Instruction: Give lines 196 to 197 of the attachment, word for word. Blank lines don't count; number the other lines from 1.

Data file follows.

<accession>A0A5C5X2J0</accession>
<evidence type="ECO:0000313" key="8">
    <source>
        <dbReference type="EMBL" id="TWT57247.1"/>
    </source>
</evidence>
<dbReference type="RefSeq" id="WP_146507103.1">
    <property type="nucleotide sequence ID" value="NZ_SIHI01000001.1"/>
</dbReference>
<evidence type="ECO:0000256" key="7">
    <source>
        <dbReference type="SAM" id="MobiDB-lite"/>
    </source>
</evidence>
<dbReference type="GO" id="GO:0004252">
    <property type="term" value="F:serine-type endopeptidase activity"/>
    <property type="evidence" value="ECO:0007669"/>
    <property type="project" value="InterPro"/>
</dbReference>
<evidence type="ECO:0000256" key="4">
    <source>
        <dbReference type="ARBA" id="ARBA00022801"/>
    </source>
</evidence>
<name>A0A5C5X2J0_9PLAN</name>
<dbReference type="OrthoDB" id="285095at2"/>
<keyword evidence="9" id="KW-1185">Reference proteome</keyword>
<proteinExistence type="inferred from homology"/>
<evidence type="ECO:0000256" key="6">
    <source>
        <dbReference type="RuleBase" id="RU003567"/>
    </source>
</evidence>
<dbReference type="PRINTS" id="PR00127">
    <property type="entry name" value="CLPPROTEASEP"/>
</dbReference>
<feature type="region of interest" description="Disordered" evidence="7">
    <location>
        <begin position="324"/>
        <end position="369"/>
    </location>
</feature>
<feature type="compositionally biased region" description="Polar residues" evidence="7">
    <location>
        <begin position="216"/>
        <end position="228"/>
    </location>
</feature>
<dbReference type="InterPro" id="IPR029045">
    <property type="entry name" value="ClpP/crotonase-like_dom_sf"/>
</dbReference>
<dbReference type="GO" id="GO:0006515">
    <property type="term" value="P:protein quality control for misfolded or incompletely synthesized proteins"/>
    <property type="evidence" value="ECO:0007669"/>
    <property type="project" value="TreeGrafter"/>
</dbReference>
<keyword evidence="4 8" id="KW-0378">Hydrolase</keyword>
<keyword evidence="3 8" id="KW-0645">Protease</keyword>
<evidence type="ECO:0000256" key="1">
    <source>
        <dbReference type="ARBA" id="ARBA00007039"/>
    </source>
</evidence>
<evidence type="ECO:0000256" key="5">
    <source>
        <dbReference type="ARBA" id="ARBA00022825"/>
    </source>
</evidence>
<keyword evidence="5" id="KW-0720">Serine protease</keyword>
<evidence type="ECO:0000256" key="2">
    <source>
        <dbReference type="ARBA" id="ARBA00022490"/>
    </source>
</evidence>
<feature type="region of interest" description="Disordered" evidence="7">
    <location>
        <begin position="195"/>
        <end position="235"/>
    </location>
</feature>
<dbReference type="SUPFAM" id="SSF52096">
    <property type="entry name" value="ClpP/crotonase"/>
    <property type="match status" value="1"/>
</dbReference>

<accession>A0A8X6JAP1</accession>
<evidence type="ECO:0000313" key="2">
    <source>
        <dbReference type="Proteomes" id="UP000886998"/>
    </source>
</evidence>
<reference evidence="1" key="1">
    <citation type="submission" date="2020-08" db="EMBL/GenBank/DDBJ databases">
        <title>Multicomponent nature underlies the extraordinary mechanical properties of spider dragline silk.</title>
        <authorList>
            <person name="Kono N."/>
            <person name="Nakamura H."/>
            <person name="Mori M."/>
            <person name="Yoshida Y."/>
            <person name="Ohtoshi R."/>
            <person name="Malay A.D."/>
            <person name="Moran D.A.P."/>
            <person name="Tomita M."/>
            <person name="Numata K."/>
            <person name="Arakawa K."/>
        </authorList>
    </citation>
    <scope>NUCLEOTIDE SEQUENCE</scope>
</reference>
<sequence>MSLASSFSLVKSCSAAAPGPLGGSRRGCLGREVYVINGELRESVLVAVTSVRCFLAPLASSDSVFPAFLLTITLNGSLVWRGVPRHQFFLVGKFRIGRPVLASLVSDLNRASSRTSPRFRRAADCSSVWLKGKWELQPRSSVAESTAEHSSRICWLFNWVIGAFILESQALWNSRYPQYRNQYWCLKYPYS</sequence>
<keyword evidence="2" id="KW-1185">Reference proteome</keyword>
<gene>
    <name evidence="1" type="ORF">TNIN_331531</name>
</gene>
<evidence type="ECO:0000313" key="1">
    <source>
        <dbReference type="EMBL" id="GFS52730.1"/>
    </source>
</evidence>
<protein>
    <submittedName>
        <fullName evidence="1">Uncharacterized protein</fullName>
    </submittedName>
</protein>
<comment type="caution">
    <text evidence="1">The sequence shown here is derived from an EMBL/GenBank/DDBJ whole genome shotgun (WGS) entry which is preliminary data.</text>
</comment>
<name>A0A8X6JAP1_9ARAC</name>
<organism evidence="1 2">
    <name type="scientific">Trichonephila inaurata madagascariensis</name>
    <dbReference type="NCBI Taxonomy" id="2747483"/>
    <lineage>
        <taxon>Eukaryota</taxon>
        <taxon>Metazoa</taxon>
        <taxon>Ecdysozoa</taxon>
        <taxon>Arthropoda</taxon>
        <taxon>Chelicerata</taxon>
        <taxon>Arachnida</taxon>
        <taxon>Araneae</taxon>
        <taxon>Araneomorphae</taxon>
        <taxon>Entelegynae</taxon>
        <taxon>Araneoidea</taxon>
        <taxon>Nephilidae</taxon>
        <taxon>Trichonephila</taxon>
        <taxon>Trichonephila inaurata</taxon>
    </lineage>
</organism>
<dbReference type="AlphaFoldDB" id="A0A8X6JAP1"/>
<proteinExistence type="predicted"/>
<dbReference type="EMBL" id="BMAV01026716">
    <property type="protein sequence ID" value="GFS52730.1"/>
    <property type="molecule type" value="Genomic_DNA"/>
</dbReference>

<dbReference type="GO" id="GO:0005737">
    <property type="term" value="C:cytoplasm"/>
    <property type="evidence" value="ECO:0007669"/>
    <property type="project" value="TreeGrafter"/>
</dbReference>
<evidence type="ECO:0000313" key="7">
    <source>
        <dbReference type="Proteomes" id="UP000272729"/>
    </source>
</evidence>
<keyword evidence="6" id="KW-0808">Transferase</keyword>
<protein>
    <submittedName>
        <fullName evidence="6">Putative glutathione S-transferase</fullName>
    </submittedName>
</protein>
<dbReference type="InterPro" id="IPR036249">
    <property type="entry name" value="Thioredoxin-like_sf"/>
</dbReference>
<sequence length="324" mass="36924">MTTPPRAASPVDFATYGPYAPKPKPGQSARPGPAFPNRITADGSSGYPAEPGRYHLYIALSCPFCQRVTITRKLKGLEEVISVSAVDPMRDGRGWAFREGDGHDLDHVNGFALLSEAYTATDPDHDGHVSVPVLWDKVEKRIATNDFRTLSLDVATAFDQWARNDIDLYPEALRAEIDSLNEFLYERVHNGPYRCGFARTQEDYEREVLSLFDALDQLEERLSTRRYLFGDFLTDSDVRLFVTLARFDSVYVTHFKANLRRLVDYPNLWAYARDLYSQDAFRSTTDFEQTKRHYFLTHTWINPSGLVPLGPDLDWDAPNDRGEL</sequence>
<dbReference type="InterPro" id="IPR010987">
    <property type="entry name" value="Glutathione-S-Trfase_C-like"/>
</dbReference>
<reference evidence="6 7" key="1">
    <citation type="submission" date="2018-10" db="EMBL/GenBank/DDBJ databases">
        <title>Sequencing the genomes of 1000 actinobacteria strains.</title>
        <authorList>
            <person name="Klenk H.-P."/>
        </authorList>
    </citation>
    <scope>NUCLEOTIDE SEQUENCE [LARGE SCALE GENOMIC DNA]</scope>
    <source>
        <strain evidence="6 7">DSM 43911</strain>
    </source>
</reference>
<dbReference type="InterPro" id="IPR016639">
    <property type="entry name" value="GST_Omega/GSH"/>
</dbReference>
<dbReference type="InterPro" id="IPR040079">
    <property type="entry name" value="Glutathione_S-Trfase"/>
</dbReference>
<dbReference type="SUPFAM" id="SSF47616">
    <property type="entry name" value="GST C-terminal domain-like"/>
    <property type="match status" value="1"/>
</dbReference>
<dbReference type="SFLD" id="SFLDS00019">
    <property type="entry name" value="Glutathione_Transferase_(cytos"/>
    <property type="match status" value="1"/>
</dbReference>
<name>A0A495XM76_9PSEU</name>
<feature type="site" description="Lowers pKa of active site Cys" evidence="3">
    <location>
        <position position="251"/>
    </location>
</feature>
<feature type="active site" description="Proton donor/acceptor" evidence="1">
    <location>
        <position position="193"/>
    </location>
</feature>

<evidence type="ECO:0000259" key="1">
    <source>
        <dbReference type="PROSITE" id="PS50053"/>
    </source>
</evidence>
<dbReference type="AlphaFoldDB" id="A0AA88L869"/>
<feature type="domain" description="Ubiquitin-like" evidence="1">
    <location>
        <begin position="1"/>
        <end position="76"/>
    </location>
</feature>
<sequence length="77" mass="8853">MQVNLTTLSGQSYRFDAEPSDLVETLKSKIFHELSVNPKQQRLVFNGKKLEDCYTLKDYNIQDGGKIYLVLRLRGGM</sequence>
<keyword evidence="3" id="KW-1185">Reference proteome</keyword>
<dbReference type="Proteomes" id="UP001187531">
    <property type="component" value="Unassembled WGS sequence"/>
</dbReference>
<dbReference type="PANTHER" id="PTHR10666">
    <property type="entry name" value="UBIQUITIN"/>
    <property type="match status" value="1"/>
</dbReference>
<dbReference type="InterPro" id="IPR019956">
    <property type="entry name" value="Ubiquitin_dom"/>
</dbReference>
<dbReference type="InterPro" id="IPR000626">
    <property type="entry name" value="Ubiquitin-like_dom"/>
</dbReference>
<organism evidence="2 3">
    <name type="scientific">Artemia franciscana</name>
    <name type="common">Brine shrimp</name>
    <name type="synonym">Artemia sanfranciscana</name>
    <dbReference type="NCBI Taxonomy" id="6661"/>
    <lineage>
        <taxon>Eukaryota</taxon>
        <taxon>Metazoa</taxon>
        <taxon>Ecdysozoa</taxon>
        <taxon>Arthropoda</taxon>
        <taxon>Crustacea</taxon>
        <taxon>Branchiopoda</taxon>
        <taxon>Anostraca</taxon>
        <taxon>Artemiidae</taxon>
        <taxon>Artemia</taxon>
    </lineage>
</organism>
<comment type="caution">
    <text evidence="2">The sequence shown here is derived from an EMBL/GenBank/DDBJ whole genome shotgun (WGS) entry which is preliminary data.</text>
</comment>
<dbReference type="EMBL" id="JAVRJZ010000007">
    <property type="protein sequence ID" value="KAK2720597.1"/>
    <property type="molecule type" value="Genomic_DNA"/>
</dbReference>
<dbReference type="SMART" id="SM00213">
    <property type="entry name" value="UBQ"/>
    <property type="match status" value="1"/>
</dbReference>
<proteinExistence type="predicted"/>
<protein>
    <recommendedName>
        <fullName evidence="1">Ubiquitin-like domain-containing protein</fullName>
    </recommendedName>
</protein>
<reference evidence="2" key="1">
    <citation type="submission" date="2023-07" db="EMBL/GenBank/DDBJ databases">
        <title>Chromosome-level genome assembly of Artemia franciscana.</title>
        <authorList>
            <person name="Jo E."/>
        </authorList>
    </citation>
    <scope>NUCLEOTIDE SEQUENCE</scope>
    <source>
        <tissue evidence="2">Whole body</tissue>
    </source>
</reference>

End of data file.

    <property type="match status" value="1"/>
</dbReference>